And that eventually led to building the Horizons School?
It did. And I think Horizons is only part of the equation, for students who want to be in technology, that leads to Horizons. I think there are other aspects of my Penn/Wharton experience that could've improved for folks who want to go into finance or who want to go into consulting. To be honest, despite the amazing finance curriculum that Wharton has a lot of the things that I learned relevant to finance, I learned on the side.
What was your average day like in college?
Crazy. I played varsity sprint football my first two years. I tried rowing crew for a little bit too. I was a varsity athlete in high school so I really wanted that sort of experience in college as well. But when you're taking 7 classes, trying to juggle starting a company, and you have three hours of football practice every day 7 days a week, it becomes pretty difficult. So for me organization is a big thing, I had always been relatively organized but I forced myself to be insanely organized when I went to college. I still have all my agendas. I've written agendas for the past six years, in written format, and I have them still. So I used to be extremely organized — I woke up at 6:15 am, I'd to the gym if I didn't have workouts that day, I'd go do a relatively full day of classes, I'd go to football practice from 6:00 pm to 9:00 pm, come back do homework for about three or four hours, go to bed and repeat.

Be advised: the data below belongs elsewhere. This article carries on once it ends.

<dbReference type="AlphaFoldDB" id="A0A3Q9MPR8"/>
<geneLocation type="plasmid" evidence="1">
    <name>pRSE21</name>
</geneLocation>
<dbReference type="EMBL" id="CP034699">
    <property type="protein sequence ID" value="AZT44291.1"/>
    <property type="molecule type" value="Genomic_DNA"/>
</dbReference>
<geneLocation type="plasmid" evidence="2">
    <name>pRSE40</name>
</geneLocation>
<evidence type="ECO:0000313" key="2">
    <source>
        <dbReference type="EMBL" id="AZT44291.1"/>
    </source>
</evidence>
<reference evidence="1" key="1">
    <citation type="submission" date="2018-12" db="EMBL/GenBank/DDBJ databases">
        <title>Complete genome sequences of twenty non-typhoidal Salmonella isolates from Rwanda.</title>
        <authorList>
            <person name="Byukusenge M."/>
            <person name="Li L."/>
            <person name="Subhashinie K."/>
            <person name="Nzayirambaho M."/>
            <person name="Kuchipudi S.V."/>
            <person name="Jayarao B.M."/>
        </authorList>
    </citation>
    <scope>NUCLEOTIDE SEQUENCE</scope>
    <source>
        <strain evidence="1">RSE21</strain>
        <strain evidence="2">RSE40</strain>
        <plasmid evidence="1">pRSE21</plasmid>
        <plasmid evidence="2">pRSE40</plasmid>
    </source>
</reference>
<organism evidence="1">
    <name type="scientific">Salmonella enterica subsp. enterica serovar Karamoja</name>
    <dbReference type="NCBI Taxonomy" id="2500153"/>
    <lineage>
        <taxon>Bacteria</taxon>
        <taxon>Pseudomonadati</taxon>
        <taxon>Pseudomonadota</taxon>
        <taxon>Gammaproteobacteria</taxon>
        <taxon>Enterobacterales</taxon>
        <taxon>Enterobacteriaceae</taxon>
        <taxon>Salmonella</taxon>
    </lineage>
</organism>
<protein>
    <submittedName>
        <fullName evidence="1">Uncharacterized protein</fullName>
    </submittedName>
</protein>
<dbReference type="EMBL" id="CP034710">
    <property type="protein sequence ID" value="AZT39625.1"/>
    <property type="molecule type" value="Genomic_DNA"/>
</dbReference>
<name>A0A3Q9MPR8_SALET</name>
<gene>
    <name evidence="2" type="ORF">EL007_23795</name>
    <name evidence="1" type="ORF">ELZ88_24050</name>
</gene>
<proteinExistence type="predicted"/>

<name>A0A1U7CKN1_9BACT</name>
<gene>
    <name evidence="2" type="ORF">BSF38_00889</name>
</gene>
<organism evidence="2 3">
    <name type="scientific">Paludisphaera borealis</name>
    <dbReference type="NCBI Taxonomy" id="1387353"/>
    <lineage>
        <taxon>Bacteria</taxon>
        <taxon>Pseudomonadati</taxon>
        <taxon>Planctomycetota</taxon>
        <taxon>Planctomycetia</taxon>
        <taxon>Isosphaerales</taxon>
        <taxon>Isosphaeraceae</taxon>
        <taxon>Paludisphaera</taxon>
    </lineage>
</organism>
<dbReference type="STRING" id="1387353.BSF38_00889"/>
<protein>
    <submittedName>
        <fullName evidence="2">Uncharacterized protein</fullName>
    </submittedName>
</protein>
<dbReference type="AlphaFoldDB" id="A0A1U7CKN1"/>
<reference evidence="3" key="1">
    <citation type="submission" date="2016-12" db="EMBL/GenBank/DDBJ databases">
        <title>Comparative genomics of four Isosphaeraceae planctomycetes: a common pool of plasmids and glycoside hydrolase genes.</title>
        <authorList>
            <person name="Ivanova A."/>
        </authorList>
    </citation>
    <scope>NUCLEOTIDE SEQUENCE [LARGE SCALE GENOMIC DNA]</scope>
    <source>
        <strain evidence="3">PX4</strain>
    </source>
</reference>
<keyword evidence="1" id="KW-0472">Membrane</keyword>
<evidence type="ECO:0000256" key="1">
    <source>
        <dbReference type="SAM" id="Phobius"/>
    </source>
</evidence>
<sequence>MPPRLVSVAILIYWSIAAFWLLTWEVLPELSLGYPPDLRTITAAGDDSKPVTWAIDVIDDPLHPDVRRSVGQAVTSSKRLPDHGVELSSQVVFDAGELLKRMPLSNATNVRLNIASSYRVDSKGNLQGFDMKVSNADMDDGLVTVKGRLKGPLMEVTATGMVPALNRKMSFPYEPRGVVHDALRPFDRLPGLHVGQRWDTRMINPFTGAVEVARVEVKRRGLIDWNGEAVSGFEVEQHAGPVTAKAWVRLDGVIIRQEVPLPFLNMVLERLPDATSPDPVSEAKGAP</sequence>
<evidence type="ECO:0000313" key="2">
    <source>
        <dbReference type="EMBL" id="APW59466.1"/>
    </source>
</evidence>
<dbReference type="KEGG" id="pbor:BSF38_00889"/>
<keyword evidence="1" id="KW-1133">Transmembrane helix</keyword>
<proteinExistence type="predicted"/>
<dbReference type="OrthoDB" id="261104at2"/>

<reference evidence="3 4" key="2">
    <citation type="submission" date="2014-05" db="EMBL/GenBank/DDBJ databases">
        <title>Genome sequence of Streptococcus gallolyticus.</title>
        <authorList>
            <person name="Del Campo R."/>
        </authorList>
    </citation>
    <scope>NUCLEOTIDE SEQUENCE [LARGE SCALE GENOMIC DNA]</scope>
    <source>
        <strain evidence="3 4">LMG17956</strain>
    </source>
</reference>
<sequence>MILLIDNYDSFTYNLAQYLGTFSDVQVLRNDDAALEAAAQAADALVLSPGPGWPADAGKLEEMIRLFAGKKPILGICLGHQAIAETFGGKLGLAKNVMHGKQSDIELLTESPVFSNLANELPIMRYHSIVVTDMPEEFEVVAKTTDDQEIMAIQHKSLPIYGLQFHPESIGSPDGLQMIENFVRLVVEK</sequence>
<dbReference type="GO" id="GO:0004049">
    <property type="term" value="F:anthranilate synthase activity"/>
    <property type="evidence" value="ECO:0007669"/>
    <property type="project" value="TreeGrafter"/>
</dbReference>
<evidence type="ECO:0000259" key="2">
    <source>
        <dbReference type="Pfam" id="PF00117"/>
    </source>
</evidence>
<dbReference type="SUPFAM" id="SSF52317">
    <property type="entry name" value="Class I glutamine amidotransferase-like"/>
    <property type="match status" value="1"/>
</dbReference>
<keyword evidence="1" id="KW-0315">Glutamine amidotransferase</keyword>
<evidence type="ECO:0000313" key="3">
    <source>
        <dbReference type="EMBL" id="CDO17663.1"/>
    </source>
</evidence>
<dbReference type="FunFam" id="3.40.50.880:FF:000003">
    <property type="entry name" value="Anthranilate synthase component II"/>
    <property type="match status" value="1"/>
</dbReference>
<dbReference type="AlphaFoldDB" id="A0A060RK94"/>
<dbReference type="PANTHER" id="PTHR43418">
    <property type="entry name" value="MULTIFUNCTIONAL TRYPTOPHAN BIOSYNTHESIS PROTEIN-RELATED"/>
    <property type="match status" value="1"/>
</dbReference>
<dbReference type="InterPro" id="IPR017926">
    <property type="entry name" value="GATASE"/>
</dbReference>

And where did the company start?